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Benson Polytechnic: Limited By District, Desired By Students, Employers

Portland Public Schools will mail letters to hundreds of parents Friday letting them know whether their child can change high schools.

Portland’s career-oriented high school, Benson Polytechnic, depends entirely on transfers for its enrollment. The district has limited transfers there in recent years.

Supporters of Benson Polytechnic are pushing for changes.

Oregon has one of the lowest high school graduation rates in the country, at 67 percent. The figure is lower for Oregon kids from poverty.

Benson Polytechnic graduates 83 percent of its students from poverty. That’s tops in Portland and one of the best graduation rates in Oregon, among schools with lots of kids from poor backgrounds.

Carol Campbell

Carol Campbell

Rob Manning/OPB

Carol Campbell is Benson’s principal.

“It is partly because students want to come here – and they specifically choose the programs that we have, because that’s what we have,” Campbell says.

Students have to choose to attend Benson. They must fill out an application, and go through the district-run lottery process to get in. Campbell says the school’s hands-on career programs are a big draw.

But Benson is not available to as many students as it used to be. Two years ago, the school board overhauled high schools and capped Benson’s freshman class at 250. Benson’s overall enrollment has dropped by 100 students since then.

Benson students spend their first two years exploring different industries. They focus in as juniors and seniors.

Deshawna Niblack is a Benson 10th grader.

Deshawna Niblack is a Benson 10th grader.

Deshawna Niblack is a Benson 10th grader. She’s admiring an ice scraper she made in plastics class.

“You had to go to the machine over there, make it carved out from the computer, then you had to go over to the bandsaw, saw it — try not to chop your fingers off — and then you had to go over to the sander….”

Niblack says she came to Benson thinking she’d focus on communications. But she likes working with her hands, and has switched to manufacturing.

“Getting used to everything, it’s like — I realized that not only guys can do it, but girls can do it, too.”

For a handful of students, attending Benson can mean work on a company’s shop floor before they graduate.

On this Friday morning, two dozen Benson juniors and seniors are interviewing for apprenticeship positions at four manufacturing companies – Vigor, Tice Industries, PCC Structural, and Blount International.

Leaders of some of those same companies signed a letter recently, calling on school district or state authorities to open Benson up to more students.

Benson’s alumni association chair Rob Johns

Benson’s alumni association chair Rob Johns

Rob Manning/OPB

Benson’s alumni association chair, Rob Johns, is leading the effort to crack the 250-freshmen student cap.

“If kids have made decisions to leave their neighborhood schools, and create new networks with kids from all over the district - that by itself is a very, very mature decision to make. Why not let them follow that?”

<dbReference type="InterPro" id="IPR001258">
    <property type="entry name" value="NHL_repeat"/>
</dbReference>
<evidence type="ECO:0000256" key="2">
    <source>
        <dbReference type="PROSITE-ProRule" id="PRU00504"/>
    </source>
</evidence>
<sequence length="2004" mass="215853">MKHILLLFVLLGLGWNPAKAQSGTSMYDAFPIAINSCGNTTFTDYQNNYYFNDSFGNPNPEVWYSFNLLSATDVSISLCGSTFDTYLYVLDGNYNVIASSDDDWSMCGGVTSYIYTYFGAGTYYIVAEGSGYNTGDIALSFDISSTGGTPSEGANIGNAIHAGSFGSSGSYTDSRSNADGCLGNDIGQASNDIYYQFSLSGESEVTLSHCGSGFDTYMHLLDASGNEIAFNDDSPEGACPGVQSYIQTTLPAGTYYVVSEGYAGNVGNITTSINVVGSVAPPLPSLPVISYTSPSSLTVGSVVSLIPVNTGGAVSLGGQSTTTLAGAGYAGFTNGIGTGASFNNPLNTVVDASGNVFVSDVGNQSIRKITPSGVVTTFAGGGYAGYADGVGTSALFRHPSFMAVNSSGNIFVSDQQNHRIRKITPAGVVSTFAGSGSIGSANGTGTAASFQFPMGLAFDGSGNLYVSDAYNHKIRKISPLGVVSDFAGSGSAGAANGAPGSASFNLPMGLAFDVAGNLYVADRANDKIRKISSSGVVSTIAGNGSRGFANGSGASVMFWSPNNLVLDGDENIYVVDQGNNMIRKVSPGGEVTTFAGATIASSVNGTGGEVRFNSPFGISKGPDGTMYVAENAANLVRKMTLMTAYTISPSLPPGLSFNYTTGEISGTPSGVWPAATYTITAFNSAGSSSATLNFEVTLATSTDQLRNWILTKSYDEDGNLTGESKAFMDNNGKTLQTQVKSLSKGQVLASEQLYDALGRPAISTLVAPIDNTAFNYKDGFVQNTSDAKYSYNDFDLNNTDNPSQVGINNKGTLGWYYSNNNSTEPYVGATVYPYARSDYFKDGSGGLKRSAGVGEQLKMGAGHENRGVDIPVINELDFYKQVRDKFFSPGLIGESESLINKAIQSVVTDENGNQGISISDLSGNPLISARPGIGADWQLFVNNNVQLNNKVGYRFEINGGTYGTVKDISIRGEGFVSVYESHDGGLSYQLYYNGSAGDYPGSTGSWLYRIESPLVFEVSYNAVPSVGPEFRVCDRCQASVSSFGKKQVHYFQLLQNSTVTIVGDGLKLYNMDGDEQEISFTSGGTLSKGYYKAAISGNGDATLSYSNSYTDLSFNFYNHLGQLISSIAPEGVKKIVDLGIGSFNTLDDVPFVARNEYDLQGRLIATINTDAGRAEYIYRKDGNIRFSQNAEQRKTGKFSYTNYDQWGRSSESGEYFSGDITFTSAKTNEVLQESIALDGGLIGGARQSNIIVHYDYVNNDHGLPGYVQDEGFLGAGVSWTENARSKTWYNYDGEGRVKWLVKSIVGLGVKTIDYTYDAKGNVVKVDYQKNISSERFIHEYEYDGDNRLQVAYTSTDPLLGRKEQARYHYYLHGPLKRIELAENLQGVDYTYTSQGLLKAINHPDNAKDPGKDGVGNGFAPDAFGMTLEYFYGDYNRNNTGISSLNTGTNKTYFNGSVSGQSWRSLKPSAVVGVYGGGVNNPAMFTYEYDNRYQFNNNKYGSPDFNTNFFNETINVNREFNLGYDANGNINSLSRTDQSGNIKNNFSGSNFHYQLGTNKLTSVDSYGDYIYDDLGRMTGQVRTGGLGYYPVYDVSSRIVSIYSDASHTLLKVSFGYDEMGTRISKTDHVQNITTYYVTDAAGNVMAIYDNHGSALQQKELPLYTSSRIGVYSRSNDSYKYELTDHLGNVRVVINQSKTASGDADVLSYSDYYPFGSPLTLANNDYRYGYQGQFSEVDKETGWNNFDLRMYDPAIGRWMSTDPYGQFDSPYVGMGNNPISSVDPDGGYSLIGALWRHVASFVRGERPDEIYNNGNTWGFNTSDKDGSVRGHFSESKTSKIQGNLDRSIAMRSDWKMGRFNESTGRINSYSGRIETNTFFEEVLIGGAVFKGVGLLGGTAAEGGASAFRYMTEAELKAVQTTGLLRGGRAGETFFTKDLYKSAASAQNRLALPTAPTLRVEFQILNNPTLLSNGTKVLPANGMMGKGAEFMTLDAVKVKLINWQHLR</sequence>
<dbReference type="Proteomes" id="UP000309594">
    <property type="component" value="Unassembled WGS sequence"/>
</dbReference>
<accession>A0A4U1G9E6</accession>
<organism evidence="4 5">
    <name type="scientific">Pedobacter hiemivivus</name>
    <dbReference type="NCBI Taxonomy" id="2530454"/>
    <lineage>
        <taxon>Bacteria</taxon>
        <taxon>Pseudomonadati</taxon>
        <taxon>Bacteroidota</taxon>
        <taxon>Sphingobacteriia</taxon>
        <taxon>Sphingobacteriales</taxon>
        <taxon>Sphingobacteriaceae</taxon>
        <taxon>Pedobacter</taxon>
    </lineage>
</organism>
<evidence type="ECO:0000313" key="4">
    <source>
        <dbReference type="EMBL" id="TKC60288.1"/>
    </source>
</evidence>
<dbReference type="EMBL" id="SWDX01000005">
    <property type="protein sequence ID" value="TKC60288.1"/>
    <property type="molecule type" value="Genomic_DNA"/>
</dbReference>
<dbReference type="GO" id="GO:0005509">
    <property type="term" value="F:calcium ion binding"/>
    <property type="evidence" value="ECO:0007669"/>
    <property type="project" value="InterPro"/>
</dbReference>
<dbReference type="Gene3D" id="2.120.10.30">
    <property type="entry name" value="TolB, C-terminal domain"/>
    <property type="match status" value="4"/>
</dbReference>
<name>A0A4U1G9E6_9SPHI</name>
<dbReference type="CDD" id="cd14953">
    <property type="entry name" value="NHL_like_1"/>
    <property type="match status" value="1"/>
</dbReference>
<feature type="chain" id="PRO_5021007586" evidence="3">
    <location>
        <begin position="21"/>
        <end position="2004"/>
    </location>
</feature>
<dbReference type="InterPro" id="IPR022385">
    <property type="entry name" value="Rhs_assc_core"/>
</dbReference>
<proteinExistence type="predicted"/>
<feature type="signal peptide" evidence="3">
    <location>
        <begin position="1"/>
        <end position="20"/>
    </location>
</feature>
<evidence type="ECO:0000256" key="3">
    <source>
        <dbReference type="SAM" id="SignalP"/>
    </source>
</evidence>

The reason Portland Public Schools capped Benson’s enrollment has little to do with Benson. It’s about the comprehensive neighborhood schools students leave behind.

Judy Brennan supervises enrollment for the district.

“Until we have all of our comprehensives around the right size, we’re not looking to grow any of our programs – and that’s not just Benson. We’re just not looking to grow other schools, until we have all of our comprehensives close to that target size.”

The three high schools that lost the most students to Benson have grown since the enrollment cap was established. In two years, Roosevelt High added 145 kids; Madison almost 200 students. Jefferson grew, too

Graduation rates have improved at all three of those high schools, but none are close to Benson’s.

Principal Carol Campbell contends Benson is a great school at whatever size. But she says if the district is concerned about schools that aren’t big enough to provide a full program – it should be worried about Benson, too.

“Now we’ve become a — not a neighborhood school, a focus option school — that is struggling to maintain enough of an enrollment to keep all of the programs that we have.”

A smaller student body means less funding to support programs. At Benson, that’s meant fewer career pathways – and fewer resources for what’s left.

Benson construction students work to build a house, over the year. But the completion timeline to finish the house has slipped from two to three years.

Some programs are largely gone. Where Benson’s architecture program used to be, the district runs a psychiatric treatment program. Other shop areas have become office space.

Back at the district office, Judy Brennan says there are no plans to change Benson’s enrollment.

But, she says the district studies enrollment every year.

“We do have more school-aged kids every year — they tend to be at the lower grades, and it’s going to be a period of time before we have a high school population that’s large enough to allow widespread growth across the system.”

Benson supporters worry that by the time that happens, the paired-back programs at the polytechnic high school won’t hold the same appeal for students looking for a career-focused education.

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